Thankfully, the latter, while stubborn and annoyingly impervious to the first round of drugs, doesn’t seem to be MRSA. Hurrah for keeping a foot. Still, I’ve spent most of my first week of homeownership confined to bed, with incidental trips back to Urgent Care and then Duke ER when it looked like the infection was spreading up my ankle. I haven’t quite got over the craziness of handing over a credit card whilst laid up in a hospital bed (this past week has cost me over $300 so far), but thank goodness I have health insurance, I guess. Also, I don’t think I’d have got through the week without Tammy watching out for me - even if her medical diagnoses were somewhat hampered because she couldn’t simply cut me open like her normal subjects (she’s a pathologist’s assistant, so most of them tend to be on the dead side, too).

In my absence, work has begun on the house - contractors started today on the foundations and the fireplaces, while on Thursday, the entire roof will be ripped off and replaced with shiny new energy-efficient shingle. And apparently, it’ll take at most two days unless they uncover something hideous under the existing roof. After that, it’ll be pretty much done. We have a few shinies that we’re splurging out on, but we’re not trying to go too crazy. Indeed, our new couch didn’t cost us anything except the petrol between Durham and Cary.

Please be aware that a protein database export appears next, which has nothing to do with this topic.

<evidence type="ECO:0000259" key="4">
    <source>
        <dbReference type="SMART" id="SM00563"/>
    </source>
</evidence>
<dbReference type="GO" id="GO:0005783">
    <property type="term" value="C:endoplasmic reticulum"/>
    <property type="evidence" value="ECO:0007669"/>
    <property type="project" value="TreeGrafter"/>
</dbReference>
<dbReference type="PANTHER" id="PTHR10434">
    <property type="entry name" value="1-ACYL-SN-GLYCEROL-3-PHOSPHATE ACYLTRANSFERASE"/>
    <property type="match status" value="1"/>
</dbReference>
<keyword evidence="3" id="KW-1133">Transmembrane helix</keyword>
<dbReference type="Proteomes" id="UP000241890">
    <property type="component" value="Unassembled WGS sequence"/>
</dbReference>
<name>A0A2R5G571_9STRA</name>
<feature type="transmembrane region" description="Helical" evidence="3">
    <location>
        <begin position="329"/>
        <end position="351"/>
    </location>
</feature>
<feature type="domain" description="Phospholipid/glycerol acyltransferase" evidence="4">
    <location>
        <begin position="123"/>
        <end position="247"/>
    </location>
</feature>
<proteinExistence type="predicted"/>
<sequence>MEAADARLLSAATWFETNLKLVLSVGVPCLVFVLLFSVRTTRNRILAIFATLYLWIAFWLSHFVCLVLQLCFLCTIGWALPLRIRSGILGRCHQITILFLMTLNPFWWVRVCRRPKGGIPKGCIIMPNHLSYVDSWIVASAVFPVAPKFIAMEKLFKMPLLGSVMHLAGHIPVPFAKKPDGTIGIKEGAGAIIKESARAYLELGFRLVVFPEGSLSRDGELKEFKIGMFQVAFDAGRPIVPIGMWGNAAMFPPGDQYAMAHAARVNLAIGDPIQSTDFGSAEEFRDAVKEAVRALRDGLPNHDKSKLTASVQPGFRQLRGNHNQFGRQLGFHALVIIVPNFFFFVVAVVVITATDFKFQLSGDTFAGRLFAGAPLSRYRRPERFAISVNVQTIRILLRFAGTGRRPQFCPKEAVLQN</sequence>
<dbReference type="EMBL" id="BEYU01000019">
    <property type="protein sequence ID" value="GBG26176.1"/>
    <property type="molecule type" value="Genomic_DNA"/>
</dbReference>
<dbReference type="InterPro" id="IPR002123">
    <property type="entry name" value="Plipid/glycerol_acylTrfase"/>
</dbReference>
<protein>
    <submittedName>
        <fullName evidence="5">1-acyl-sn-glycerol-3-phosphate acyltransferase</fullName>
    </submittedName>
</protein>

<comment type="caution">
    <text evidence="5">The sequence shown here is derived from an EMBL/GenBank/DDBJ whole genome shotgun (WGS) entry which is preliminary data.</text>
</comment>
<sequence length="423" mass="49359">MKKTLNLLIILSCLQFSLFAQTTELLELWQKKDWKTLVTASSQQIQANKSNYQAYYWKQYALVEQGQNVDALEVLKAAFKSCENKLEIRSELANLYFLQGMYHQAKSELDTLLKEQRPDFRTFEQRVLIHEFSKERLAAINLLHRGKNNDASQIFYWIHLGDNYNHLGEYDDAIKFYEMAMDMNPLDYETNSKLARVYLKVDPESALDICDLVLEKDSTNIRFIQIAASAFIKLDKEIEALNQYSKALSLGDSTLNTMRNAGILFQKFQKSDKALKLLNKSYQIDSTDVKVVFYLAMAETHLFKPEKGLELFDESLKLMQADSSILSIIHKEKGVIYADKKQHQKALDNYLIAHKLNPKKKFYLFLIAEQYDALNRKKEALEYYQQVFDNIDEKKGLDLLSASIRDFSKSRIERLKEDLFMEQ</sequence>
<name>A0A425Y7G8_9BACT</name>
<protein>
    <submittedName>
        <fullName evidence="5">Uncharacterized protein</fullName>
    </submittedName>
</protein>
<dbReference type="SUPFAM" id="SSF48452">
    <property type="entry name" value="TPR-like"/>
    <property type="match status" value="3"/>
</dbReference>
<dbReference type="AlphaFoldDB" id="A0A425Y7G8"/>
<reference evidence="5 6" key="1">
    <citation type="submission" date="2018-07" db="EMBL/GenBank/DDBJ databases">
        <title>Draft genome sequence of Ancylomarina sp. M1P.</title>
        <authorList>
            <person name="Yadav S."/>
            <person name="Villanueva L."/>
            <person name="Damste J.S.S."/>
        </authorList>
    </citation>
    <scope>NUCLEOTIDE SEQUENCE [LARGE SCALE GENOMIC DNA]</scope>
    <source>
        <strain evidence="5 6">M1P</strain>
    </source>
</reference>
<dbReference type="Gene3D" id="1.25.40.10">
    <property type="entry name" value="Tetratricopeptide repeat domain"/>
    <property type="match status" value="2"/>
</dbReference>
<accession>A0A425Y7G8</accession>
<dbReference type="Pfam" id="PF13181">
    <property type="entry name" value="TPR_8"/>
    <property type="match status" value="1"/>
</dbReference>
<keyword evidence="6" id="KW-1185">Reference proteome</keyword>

We hope that after we’ve got things set up (and the water gets turned on!), you’ll all pop by @314Driver sometime soon…

Hard Drivin'

I think I’m almost over the jetlag now. Took a lot longer than expected, and my lunch-time encounter with a person that wanted help building a computer that could interpret his out of body events to predict the future did make me wonder if I was hallucinating after being awake for about forty hours. Fun times.

Barring any unforeseen complications, I will own a house from Wednesday at 2pm. Stripping the roof starts a week Monday. If all goes well, we’ll be moving at the end of July, or if things go really well, a little before that.

(on that note, if you happen to be living in the Triangle area and are looking to rent a three bedroom, two bathroom house that’s merely a block away from Fullsteam and Motorco, why not get in touch with me?)